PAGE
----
“It would still be valuable to design a study like that,” he said. Still, he conceded that comparing people with symptoms and without was challenging because infected people are found in varying ways.

Most testing plans focus on people who need medical care, and rarely whole groups regardless of symptoms — especially in places like the United States, where tests are often scarce to begin with.

A lack of testing can also influence how much asymptomatic people contribute to the size of an outbreak.

With enough testing, everyone found to be infected could be separated from others. But if the testing is barely enough to catch the visibly ill, then asymptomatic people — particularly the young and social — may fan out into society and keep the virus circulating at high levels.

Many other viruses can be spread by people without symptoms, usually at negligible levels, Dr. Kindrachuk said.

It’s still unclear whether the new coronavirus is unusual in this respect, able to spread widely from asymptomatic people, he added, or whether it just seems so prolific because of the scale of the pandemic. Studies addressing those questions are underway.

“There are all these small nuances about this virus that are coming to light each day,” Dr. Kindrachuk said.

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Welcome Back to Germany. Now Take Your Free Coronavirus Test.

BERLIN — When she returned to Germany last week from a vacation in Serbia, one of the first things Snjezana Kirstein did was to stop at a pop-up coronavirus testing center at Berlin’s Tegel Aiport.

Whereas such tests can be hard to find in the United States, with unpredictable costs and results two weeks in coming, Ms. Kirstein was on her way in a matter of minutes after having her nose and throat swabbed. She expected an answer in 24 to 48 hours. The test was not only swift, it was free.

“I think it is super,” Ms. Kirstein said. “It was so easy to find, and best of all, it didn’t cost me a thing.”

As of Saturday, Germany will require that same simple test for all citizens or residents, like Ms. Kirstein, and other travelers who enter the country from coronavirus “hot spots,” again making it a leader in using testing as a firewall against the spread of the virus.

“I am very aware that this is an intrusion in personal freedom,” Jens Spahn, Germany’s health minister, said at a news conference Thursday. “But freedom always comes with responsibility for myself and for others.”

As Europe reopens, cases have begun ticking up nearly everywhere, to a greater or lesser extent, leaving countries in a constant, seesaw battle to tamp down outbreaks before they undo months of hard-won progress made during costly lockdowns this spring.

Germany is no exception. This week it recorded 1,045 new coronavirus infections in a single day, part of a rising trend that has begun to worry officials as people return from trips abroad during the summer vacation season.

One of the biggest concerns in Germany and across the continent is that travelers will carry the virus with them. Until now, Germany, like other countries, has relied on quarantining newly arriving travelers. But such measures are not always enforced, or strictly followed.

Since the start of the pandemic, Germany has made testing a primary tool in its battle against the virus. Now it is turning to that approach again to head off a potential second wave of infections. Its capacity to make testing efficient, affordable and available has distinguished it among industrialized nations.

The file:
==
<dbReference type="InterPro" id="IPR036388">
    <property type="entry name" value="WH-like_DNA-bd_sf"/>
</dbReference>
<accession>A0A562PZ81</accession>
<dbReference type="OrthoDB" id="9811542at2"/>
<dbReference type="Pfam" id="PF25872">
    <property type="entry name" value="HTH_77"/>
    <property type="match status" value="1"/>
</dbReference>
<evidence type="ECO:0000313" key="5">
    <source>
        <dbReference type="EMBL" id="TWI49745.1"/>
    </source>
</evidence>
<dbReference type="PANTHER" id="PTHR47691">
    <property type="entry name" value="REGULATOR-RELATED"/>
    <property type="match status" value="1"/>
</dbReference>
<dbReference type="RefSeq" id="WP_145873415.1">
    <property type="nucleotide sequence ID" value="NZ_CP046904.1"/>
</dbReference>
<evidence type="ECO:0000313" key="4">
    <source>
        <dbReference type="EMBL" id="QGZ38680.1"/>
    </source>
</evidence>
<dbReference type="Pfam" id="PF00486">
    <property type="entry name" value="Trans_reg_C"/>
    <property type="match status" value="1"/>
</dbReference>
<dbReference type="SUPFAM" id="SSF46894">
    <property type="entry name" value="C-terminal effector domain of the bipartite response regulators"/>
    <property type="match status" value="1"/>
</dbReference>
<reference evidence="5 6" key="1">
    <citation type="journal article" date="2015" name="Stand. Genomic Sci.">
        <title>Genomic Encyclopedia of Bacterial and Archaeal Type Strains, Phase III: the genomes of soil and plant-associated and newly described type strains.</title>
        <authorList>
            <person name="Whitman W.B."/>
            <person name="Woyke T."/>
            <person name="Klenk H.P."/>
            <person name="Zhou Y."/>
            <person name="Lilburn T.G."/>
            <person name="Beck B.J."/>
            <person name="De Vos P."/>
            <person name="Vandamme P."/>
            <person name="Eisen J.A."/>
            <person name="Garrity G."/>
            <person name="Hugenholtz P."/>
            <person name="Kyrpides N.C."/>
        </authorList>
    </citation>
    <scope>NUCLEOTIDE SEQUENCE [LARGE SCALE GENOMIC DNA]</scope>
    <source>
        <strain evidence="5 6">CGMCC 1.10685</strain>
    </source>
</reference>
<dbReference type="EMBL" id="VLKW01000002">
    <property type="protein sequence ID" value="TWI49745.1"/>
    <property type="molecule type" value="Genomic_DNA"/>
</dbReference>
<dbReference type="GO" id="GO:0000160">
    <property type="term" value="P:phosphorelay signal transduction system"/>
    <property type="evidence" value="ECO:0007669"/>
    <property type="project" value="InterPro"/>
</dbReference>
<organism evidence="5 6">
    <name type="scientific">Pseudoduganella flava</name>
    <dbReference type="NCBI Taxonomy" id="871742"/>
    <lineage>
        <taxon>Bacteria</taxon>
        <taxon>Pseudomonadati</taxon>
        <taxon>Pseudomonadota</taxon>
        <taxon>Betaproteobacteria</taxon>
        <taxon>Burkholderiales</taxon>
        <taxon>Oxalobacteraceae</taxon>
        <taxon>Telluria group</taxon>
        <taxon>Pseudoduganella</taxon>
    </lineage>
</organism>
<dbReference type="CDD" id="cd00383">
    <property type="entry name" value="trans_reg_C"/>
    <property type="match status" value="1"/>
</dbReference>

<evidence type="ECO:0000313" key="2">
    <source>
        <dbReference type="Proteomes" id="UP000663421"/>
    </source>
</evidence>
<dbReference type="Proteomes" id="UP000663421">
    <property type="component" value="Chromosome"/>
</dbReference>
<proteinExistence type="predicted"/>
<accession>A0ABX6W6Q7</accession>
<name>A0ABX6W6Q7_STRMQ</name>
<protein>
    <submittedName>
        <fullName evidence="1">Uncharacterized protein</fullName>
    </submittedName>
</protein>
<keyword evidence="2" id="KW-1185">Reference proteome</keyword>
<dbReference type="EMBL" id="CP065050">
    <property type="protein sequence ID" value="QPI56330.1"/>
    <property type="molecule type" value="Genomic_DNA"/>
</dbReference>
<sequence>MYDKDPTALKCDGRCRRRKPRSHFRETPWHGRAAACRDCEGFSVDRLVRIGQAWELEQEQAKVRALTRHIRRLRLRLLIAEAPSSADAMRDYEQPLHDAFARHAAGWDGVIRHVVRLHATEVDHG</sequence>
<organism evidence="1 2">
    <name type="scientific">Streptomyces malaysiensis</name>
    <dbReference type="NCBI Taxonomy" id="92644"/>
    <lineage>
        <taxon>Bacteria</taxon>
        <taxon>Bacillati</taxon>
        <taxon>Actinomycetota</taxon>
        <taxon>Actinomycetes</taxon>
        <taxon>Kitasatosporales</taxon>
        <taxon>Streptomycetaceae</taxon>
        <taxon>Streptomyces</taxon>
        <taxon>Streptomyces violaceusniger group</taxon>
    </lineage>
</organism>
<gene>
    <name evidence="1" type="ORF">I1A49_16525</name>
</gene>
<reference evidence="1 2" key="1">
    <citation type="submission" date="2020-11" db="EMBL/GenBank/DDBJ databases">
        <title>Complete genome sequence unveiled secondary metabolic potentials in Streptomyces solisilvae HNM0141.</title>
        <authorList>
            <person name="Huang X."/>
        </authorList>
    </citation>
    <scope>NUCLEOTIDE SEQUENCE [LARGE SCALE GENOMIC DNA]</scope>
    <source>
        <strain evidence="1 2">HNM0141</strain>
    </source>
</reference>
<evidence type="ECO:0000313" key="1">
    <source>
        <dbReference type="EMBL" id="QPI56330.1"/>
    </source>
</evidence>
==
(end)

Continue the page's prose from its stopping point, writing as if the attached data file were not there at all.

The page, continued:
Unlike the United States or Britain, both of which allowed their public health agencies to keep tight control over standards for tests and discouraged private clinics, labs or companies from developing their own, Germany disseminated a blueprint for a test as soon as it had one.

ImageWestlake Legal Group merlin_174081960_c3c1150d-6dbe-4ac3-b3b3-73bb9735f25b-articleLarge Welcome Back to Germany. Now Take Your Free Coronavirus Test. Travel and Vacations Tests (Medical) Quarantines Laboratories and Scientific Equipment Health Insurance and Managed Care Germany Europe Deaths (Fatalities) Coronavirus (2019-nCoV) airports
Credit…Ronald Wittek/EPA, via Shutterstock

In January, doctors at the Charité research hospital in Berlin developed one of the world’s first diagnostic tests for the new coronavirus. They quickly made it available to the country’s public hospitals and research laboratories, as well as a nationwide network of about 200 privately owned labs. Everyone focused on making test kits.

The World Health Organization later approved the kits and distributed instructions for developing them worldwide. At that time, the Centers for Disease Control and Prevention were still struggling to develop test kits in the United States.

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Updated 2020-08-06T10:15:02.458Z

While nearly 90 percent of Germany’s population of 83 million is covered by public insurance, people can also opt for private insurance that either competes with the public system, or provides top-up coverage.

By May, the German authorities required all insurance companies to cover the cost of testing. Initially it was limited to those with symptoms, but today it is available to just about everyone, with the government agreeing to help cover the costs.

“We have had a very important principle since the beginning of the pandemic — that testing in Germany is not a question of money,” Mr. Spahn said. “That is a big difference to many other countries that have failed to test enough over many months.”

Early on, the government also ordered hospitals and labs to reduce all but necessary treatments to free resources to process coronavirus tests, earmarking millions to support the effort and ensuring speedy results.

These measures allowed Germany to ramp up testing at a pace that prevented the country’s hospitals — well equipped in any case, with one of the world’s highest ratios of intensive care beds per capita and a centralized system to transfer patients between them — from becoming overwhelmed.